Hackney's missing children: Department for Education knew evidence of illegal faith schools was destroyed

Exclusive: An investigation by The Independent reveals thousands of children in London have been moved to unregistered ultra-Orthodox Jewish schools 

Siobhan Fenton
Sunday 03 April 2016 08:07 BST
Ultra-Orthodox Jewish children seen arriving at a building in Stamford Hill
Ultra-Orthodox Jewish children seen arriving at a building in Stamford Hill

A London council’s education authority destroyed evidence of children being educated in illegal faith schools at the request of religious institutions, The Independent can reveal.

The Department for Education has been aware of the problem since 2010 but does not appear to have taken any steps to act against the destruction of these records.

An investigation by The Independent also found that more than 1,000 children are missing from schools in London and are at risk of abuse in illegal faith schools. The schools are ultra-Orthodox Jewish faith schools at which boys are placed from the age of 13, and where they receive no education beyond studying religious texts. A number of pupils leave school with little or no ability to speak English, and few – if any – qualifications or skills which equip them to work, or live independently.

Former pupils, campaigners and whistleblowers say that the schools have been operating in plain sight without government action for more than 40 years, despite the fact that running a non-registered school is a criminal offence, and physical violence and sexual abuse of children is alleged to have taken place inside the schools.

A redacted 'Action of Note' of a meeting between representatives from the Department for Education and Hackney Learning Trust reveals that both bodies have been aware of the issue for at least six years. Hackney Learning Trust is a private company in Hackney Council’s Children and Young People’s Service, which describes itself as having responsibility for the council’s “entire education function”. At a meeting in May 2010, the issue of ultra-Orthodox Jewish schools operating illegally in Hackney was raised. The Trust’s own 'Action of Note' of the meeting record authorities admitting at this meeting that they destroyed evidence of the abuse at the request of Jewish schools.

In the meeting, Trust representatives discussed that in an attempt to track the whereabouts of Jewish children when they go missing from education records, they had asked legal Jewish state schools to inform them when a child was taken away by their parents to attend an illegal one instead. A Trust representative says that although they were initially able to receive evidence tracking the missing children in this way which could have enabled them to act and protect children, some of the schools threatened legal action against the Trust and that they subsequently backed down and agreed to destroy all evidence it collected on the issue.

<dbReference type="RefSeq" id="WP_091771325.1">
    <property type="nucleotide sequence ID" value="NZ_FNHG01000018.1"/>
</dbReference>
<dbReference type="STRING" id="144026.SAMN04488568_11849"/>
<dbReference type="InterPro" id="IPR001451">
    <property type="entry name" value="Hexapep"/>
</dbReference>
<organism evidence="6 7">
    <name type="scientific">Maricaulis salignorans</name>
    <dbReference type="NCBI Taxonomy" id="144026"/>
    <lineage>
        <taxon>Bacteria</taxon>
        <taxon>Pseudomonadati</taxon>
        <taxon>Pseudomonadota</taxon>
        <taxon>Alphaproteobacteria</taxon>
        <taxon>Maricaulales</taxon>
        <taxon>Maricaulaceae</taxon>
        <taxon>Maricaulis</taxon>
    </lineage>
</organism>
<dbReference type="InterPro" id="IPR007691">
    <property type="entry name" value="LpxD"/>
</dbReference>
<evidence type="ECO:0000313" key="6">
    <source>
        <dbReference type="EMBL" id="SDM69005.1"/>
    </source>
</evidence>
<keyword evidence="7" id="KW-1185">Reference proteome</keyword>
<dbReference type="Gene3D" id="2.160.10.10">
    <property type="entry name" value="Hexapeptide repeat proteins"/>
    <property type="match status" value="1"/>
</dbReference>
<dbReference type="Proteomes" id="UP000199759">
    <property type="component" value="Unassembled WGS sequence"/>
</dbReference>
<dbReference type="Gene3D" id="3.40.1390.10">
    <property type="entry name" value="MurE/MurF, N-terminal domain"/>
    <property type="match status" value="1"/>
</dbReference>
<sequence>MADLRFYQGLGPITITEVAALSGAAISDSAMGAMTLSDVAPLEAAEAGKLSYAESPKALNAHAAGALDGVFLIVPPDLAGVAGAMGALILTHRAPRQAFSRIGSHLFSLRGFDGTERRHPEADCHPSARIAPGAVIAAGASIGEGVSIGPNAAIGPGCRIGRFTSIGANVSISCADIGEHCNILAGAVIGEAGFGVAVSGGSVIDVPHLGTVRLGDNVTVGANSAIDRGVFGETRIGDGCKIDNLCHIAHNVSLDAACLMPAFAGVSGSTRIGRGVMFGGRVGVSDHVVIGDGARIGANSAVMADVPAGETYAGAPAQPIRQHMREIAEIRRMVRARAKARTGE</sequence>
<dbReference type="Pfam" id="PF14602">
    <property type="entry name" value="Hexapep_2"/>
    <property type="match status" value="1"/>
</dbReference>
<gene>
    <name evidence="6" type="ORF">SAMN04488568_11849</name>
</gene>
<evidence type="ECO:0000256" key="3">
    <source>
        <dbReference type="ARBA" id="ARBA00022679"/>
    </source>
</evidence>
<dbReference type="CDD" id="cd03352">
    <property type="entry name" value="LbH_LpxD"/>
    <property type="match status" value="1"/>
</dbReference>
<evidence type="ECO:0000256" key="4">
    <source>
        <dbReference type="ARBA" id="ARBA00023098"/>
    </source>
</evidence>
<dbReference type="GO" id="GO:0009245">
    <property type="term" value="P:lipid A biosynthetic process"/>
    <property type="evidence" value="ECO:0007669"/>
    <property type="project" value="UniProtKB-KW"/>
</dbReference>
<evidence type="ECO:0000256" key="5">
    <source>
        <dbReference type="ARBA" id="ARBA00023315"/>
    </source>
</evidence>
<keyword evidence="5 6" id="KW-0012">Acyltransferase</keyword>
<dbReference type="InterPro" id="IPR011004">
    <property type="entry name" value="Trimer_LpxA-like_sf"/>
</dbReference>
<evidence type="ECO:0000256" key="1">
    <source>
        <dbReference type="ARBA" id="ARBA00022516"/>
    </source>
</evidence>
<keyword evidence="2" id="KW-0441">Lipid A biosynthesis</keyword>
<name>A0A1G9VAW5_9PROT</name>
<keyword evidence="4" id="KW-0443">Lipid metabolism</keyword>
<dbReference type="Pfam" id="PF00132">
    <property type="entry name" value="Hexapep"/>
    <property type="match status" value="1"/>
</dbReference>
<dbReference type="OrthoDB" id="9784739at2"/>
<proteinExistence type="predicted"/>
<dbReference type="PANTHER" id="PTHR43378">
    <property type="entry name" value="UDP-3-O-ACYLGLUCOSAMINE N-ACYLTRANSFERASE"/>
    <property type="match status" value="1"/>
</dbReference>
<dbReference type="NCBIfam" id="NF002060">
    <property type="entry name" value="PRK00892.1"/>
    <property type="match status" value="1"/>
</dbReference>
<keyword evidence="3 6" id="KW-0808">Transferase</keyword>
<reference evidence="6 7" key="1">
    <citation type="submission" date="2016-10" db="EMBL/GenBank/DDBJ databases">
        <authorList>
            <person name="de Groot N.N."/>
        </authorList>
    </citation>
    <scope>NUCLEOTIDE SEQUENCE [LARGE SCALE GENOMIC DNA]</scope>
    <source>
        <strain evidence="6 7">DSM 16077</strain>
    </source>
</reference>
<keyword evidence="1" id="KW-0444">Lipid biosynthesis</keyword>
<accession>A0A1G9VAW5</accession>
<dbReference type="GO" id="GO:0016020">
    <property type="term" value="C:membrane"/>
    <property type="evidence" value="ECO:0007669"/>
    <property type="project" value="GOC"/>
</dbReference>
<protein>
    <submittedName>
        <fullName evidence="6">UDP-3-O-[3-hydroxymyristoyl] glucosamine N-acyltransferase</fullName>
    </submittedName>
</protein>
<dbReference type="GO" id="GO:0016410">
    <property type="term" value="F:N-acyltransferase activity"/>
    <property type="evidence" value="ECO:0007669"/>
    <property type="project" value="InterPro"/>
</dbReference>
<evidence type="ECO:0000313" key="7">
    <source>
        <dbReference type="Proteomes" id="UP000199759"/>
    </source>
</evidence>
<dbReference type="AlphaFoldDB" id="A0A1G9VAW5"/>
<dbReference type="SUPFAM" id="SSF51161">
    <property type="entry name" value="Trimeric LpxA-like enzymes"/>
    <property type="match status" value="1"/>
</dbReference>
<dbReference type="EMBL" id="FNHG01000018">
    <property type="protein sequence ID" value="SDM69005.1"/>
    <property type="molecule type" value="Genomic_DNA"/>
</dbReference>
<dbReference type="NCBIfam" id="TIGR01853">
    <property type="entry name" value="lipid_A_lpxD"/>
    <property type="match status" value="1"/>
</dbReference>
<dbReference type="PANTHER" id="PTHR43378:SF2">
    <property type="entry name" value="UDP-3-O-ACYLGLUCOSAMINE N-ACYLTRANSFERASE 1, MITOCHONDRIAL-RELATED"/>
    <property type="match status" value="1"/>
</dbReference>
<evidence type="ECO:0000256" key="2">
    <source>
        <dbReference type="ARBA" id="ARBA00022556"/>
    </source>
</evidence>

The 'Action of Note' records that a senior Department for Education staff member was present at the meeting and had agreed to inform the Department of all that was discussed. However, despite this, it appears that the Department of Education did not raise any objections to Hackney Learning Trust destroying evidence of children being placed in illegal schools, nor did they take any steps to intervene or act against the destruction of these records.

Furthermore, The Independent can also reveal data analysis of the Government’s own records which show that more than 1,000 Jewish boys are currently missing from the education system in the London Borough of Hackney, and that thousands more have disappeared over the course of decades.

Campaigners and whistleblowers say that the Department of Education and Hackney Council have both refused to take these concerns seriously for decades, resulting in thousands of lost children over generations.

Former pupils, whistleblowers and campaigners have told The Independent that the boys, who belong to ultra-Orthodox Jewish families, are taken out of the schooling system by the age of 13. After this age, they attend extremely strict faith schools where lessons are conducted in Yiddish, speaking English is banned, physical beating occurs and children are encouraged to enter arranged marriages upon turning 18.

Data analysis by the British Humanist Association (BHA) reveals that the Government’s own records show that thousands of Jewish boys drop off records of registered school children. Currently, more than 1,100 children are missing from these records in London.

Campaigners say that the boys often start off in legal, state primary schools along with their sisters.

However, their religious beliefs are that boys should dedicate their lives to intense study of religious texts exclusively once they reach their Bar Mitzvah age of around 13. Daughters are not expected to undergo the same education because it is not seen as theologically important for women to have a deep understanding of religious texts when their primary role is looking after their families and the home, and so girls largely remain in legal, state schools.

Data from the Department of Education’s own census of children in education backs up these claims depicts how Jewish girls continue in education, while their brothers slowly drop off from the ages of 11 and 12, before figures plummet from the age of 13.